Rep. Mitch Greenlick, the Portland Democrat sponsoring the measure, said he believes it would pass, and he’d like to see the measure go forward. Kitzhaber told reporters last month that he’d like to see a vote in 2014 even if polling showed the measure was unlikely to pass.
One Republican, Rep. Bob Jenson of Pendleton, has signed on. He said death penalty cases are expensive to try and to appeal, and forensic evidence has proven the innocence of some death row inmates around the country.
“Once you throw the switch, it’s impossible to reverse those mistakes,” said Jenson said.
In 2011, Kitzhaber issued a temporary reprieve for Gary Haugen, a death row inmate who waived his right to legal appeals and was scheduled to be executed. The governor called for a statewide vote on whether to continue the practice, saying he was morally opposed to capital punishment and was convinced Oregon’s death penalty system was broken.
Haugen is now challenging Kitzhaber’s reprieve, arguing that the clemency is invalid because he didn’t agree to it. A Marion County Circuit Court judge sided with Haugen, and the state Supreme Court is scheduled to hear oral arguments in the case next month.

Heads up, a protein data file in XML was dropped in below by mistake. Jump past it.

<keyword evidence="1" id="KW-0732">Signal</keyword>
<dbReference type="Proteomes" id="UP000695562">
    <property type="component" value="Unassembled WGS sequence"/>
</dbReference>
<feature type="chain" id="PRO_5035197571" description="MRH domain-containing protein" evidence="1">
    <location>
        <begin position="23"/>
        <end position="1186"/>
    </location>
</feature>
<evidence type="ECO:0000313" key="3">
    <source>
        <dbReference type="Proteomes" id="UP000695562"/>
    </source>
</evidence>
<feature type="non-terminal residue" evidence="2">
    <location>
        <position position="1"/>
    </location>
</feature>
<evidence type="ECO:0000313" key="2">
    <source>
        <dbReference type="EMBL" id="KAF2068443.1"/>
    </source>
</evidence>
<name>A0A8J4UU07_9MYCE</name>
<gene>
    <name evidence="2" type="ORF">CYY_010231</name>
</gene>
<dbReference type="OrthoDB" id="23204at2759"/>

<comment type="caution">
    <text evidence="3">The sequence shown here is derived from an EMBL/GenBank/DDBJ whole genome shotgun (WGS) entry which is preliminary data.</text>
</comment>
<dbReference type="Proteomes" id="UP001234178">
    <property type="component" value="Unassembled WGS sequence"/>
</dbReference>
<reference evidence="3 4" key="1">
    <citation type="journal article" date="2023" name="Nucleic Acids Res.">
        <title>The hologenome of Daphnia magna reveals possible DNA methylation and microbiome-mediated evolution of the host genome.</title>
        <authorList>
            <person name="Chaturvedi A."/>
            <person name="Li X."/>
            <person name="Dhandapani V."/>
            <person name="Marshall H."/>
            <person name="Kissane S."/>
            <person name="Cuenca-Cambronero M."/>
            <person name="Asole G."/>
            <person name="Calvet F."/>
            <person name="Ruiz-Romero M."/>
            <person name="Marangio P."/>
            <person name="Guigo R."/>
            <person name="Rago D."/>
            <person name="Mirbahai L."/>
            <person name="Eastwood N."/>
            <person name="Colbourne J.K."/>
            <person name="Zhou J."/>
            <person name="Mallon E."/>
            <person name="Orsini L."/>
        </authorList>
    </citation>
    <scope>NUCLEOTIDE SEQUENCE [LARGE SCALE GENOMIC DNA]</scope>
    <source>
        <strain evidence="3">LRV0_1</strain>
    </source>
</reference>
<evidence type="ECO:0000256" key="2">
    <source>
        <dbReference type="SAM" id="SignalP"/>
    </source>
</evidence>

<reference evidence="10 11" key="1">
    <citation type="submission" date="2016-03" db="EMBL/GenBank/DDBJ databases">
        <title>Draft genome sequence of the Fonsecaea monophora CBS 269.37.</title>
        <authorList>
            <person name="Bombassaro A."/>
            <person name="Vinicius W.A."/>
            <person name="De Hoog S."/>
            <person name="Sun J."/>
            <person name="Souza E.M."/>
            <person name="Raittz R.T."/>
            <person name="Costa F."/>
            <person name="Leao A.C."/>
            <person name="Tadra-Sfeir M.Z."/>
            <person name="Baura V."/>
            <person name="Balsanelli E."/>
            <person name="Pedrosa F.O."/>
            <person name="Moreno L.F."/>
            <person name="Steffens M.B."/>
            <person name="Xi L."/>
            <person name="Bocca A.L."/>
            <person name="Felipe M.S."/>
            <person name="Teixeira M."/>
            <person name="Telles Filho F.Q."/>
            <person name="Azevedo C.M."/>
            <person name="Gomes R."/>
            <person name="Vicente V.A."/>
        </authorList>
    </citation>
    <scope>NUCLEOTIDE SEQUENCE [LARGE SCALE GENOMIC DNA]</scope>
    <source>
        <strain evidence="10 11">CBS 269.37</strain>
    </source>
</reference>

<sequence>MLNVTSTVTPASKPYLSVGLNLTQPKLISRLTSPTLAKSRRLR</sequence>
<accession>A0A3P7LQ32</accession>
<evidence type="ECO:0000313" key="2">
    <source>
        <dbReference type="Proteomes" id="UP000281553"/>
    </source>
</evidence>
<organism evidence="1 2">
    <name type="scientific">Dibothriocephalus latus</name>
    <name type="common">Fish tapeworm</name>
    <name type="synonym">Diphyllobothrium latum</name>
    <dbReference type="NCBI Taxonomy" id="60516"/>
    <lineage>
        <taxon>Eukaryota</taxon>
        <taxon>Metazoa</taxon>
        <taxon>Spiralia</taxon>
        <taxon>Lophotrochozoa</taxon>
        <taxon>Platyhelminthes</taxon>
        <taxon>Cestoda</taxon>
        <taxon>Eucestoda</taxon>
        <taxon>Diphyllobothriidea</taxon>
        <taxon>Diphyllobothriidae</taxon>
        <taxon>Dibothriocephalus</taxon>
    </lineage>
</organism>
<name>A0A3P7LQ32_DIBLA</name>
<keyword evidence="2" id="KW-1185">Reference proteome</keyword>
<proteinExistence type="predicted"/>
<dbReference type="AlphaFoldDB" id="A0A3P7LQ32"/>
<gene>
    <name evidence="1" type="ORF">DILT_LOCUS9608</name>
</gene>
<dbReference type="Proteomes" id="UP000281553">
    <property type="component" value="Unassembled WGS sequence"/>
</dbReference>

Josh Marquis, the district attorney in Clatsop County and a vocal supporter of the death penalty in the most heinous cases, said the legal requirements to impose the death penalty in Oregon are extremely robust to ensure no innocent or improperly represented inmates are executed. The state spares no expense on defending death penalty cases, he said.
“It is rarely sought by prosecutors in Oregon, and it is even more rarely imposed. And I think that’s the way it should be,” Marquis said.
Oregon has 37 people on death row.
The state has a complex history with capital punishment. Voters have outlawed it twice and legalized it twice, and the state Supreme Court struck it down once. Voters most-recently legalized the death penalty in 1984, with 56 percent in favor of capital punishment.
Since then, the state has executed two people, both during Kitzhaber’s first stint as governor between 1995 and 2003. Both inmates, like Haugen, had volunteered for execution, waiving their appeals, and Kitzhaber said that he’d long regretted his decision not to block them.
“I do not believe that those executions made us safer, and certainly they did not make us nobler as a society,” Kitzhaber said in announcing his reprieve for Haugen. “And I simply cannot participate once again in something I believe to be morally wrong.”